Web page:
And some guy in his sixties with white hair who looked like he’d been working on the docks all his life just locked one arm around me, like a lifeguard grabs someone as they’re going under for the last time, and towed me into his room where I spoke, awkwardly, embarrassed, chuckling, about what had happened to me. I Named it, I shone light on all the darkest and nastiest corners of my life, from my very earliest memories of waking up with my dick in El Pedo’s mouth – right through to that grin with my mother in the next room and the fantasy of blood that was the beginning of the end.


The guy, Geoff Skar, just sat there and listened. He was the most unlikely therapist I have ever met – as I said, more like a truck driver or a bricklayer than a measured and reserved ‘shrink’. He was a bloke. And I was talking to him about buggery. He didn’t explode, or hide his face in shock, or shame, he didn’t call me a faggot or a sicko, or call my parents or girlfriend and tell them I was disgusting. He didn’t pity me and say I was the victim of a horrible crime and I should cry and was I okay and I’m a brave little boy and haven’t I done well. He didn’t nod sagely and go ‘u-huh… u-huh…’ It was all quite a surprise, really. It was a surprise to realise that my life of secret pain was just another case of a sick fuck screwing little kids. And if you look at it in those terms, it becomes something that can be dealt with.


The moment I spoke up changed my life forever. Best thing I ever did.

Hot man-on-man lovefest vol II

DJ Hi-Tek tells it like it is.

I rest my case.

hot man-on-man lovefest

A few weeks ago, I guess, Newsweek declared we have our first Gay President, who is incidentally about as gay as President Clinton, our first declared Black president, was black. However – being pro-gay marriage, cosmopolitan, tall and slender does not a Homosexual make. In fact, there are fairly specific criteria for being gay – most importantly, an amorous connection or attraction to members of the same sex (Michelle’s arms may be cut but she is all Lady). Gay is not an act. It isn’t who you shag or how. Gay is about who you are attracted to. Right?

But – there is so often more to the story. Gay is misunderstood. Gay is envisioned by some (stand up, Mr Santorum) as strictly a sexual act: Santorum’s arguments against gays in the military didn’t seem to allow the possibility of legitimate amorous partnerships, of ‘love’ and ‘companionship’, but instead were focused entirely on gayness as being defined by the act of sex. (That logic would also say that a little boy ain’t straight until he has achieved his first dry teenage hump with some bedraggled girl at the back of a party somewhere).

But if sexuality is defined by who you shag as much as who you desire, where does that leave me and my band of (un)happy buggerees? For me to say – “I was sexually abused countless times over a span of fifteen years” means I had countless sexual experiences with a guy. I carry around the secret shame that even though we all understand that I didn’t choose to be buggered, the fact that I was leaves me tinged with pink. To admit that it happened is to somehow call into question my own straightness… much as the weaker inmate after his first fun time in the prison shower MUST return to his cell feeling a little less of a man. He has been a party, unwilling or otherwise, to guy-on-guy sex.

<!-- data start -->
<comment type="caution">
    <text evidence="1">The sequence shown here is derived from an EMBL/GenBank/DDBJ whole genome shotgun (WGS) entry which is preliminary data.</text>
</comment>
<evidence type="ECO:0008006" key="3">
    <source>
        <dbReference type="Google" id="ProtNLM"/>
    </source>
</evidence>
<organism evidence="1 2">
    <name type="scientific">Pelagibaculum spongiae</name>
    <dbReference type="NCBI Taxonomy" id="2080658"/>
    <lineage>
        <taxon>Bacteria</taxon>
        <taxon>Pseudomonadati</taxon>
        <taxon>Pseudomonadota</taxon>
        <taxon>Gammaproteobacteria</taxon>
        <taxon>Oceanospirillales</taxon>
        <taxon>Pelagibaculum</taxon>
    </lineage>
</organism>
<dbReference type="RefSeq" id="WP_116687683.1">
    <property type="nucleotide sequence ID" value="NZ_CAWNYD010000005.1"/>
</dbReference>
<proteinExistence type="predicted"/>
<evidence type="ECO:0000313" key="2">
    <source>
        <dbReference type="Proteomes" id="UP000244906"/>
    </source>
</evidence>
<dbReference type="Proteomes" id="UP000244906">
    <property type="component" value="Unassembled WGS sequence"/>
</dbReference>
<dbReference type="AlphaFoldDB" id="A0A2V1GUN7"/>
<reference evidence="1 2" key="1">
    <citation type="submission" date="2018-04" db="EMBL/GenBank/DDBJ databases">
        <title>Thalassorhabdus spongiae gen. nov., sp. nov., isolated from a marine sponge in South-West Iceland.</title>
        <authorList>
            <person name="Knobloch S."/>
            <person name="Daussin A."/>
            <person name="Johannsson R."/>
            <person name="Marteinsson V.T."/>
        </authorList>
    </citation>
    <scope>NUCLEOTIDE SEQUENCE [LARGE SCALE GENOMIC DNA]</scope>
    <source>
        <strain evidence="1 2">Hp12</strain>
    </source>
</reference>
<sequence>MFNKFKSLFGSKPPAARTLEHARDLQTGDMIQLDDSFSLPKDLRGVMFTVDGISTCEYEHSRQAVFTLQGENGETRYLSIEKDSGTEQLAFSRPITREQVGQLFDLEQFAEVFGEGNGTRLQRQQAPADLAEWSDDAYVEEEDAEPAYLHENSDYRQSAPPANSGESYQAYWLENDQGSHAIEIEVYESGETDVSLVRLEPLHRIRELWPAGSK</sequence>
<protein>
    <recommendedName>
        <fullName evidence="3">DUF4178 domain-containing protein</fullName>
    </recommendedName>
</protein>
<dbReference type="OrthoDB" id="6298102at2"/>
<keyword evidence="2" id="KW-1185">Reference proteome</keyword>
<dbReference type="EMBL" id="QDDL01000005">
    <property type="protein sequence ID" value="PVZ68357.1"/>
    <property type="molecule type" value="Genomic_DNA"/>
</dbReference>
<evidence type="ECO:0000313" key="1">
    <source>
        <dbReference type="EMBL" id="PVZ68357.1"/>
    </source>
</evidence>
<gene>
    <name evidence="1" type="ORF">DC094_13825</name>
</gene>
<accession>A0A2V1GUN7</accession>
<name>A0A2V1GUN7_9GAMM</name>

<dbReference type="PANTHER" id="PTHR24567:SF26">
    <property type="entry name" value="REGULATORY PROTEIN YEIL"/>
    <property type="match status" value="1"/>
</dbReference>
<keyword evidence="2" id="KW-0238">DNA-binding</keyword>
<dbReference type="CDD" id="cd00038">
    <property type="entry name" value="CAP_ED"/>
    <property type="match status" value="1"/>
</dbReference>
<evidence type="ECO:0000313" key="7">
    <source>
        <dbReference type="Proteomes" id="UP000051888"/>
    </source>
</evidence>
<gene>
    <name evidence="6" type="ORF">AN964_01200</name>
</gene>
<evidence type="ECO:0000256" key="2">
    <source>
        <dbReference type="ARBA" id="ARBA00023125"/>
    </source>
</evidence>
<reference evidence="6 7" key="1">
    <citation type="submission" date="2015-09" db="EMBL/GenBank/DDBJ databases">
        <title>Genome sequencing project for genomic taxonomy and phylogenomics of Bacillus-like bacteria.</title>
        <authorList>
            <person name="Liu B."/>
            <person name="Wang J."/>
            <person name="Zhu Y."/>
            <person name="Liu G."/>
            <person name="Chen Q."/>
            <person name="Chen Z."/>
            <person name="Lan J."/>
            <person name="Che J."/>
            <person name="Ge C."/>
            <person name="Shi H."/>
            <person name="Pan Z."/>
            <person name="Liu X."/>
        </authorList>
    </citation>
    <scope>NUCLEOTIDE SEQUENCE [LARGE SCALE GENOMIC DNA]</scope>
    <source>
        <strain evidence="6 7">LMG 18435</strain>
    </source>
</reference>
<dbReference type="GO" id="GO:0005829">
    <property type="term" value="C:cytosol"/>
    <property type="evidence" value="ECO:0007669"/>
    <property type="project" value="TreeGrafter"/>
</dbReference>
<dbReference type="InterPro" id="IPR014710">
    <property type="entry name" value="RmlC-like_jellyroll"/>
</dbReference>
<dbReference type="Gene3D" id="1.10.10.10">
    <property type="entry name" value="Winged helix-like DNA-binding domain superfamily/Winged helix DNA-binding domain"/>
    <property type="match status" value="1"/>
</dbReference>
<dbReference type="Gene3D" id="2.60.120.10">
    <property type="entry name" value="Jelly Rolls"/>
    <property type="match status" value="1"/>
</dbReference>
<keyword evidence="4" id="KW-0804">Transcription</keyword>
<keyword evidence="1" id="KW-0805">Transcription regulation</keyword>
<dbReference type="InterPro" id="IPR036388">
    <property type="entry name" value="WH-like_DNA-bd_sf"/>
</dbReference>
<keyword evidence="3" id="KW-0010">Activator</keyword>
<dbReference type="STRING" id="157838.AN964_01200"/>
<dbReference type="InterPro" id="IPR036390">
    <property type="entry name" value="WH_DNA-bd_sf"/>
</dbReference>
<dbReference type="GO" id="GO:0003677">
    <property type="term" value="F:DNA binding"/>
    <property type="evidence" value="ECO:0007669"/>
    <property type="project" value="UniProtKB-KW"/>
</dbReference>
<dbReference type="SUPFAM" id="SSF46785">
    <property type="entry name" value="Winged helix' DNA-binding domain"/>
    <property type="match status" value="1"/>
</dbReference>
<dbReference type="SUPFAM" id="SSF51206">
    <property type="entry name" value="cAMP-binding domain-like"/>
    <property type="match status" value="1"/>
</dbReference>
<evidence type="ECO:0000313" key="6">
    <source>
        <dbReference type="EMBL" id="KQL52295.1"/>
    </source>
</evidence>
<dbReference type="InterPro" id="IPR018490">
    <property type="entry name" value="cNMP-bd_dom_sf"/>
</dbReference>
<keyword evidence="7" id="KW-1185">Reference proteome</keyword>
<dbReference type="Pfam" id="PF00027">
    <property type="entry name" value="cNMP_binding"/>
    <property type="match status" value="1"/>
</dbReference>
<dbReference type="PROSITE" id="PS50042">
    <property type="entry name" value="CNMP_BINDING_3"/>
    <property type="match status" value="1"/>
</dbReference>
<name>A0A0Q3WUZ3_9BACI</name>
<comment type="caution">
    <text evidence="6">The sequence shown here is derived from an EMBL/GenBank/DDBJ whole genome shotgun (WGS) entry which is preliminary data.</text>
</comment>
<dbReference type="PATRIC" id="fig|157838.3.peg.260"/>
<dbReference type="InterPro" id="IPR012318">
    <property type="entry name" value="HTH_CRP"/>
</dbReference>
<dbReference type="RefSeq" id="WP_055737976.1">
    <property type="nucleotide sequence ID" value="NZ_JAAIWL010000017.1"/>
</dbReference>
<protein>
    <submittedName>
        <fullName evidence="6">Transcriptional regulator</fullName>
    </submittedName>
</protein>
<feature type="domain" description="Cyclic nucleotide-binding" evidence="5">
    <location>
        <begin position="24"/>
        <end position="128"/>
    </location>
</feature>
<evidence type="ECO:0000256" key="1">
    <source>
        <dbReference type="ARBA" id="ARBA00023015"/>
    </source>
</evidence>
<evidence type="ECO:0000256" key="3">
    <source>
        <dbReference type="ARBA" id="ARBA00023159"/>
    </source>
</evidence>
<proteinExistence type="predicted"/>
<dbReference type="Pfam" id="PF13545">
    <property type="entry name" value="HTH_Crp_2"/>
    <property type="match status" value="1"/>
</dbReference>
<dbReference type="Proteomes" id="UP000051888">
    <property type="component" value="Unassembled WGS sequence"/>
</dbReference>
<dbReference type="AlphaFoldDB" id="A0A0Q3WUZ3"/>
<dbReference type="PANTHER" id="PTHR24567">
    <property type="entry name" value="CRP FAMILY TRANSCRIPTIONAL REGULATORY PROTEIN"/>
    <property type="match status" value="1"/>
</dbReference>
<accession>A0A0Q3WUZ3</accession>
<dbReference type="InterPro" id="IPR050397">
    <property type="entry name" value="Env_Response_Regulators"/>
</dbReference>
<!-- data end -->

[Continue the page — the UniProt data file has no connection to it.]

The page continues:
Now – there is nothing wrong with being gay. There is nothing wrong with being 5’7”. But just as it would bug me if people thought I was 5’7” and wore lifts, there is always this nagging, irrational voice inside my head when I talk about my child-buggery that wants to give a disclaimer; that senses that other people (especially other straight, manly men, blissfully living in the traditional straight-man’s world where sodomy is something only clumsily, vaguely understood) see that tinge of pink, and feel that my Knowledge of another man makes me less… manly.

And I don’t know what to make of that. It is what it is. I have no answer. I like the Ladies a LOT. I like all their soft, curvy smoothness and gentleness the more, because I have known the opposite. I understand my gay friends (and women!) that like angles, and hard, and muscle. That is lovely for them. For me it is nothing. And maybe it makes me even straighter to have experienced and rejected the opposite. But the mere fact that I know that angles and straightness and stubble exist sexually – leaves me back where I began. Separated by this sentence of life-long knowledge. And shamed. And misunderstood.

I’m 6’, dammit!


A little clarification: in this blog, the fact that I am discussing pederasty does not mean I have any desire to go all specific and bring out a dolly to show you where the nasty man touched me.  When I discuss buggery it is always in a GENERAL child-fiddling sense, not the specific bums&willies sense, nor in the two-happily-consenting-adult-Sodomites sense. I also hope all who read this can share a baseline understanding that a homosexual man is no more likely to chase after little boys than a heterosexual man is likely to chase after little girls.

The Beast… and the importance of mates.

I have just paused a South African rugby match I’m watching to post something astonishing that happened: here, The Beast, Tendai Mtawarira, lifts a 250lb team-mate (Anton Bresler) to make a kick-off catch. Bresler over-extends and is suddenly at risk of a serious injury – pay attention to the screams from the crowd in the background. And somehow the mighty Beast holds him up. (keep watching – the whole thing replays in slower-mo about 1 minute in…) This just took my breath away.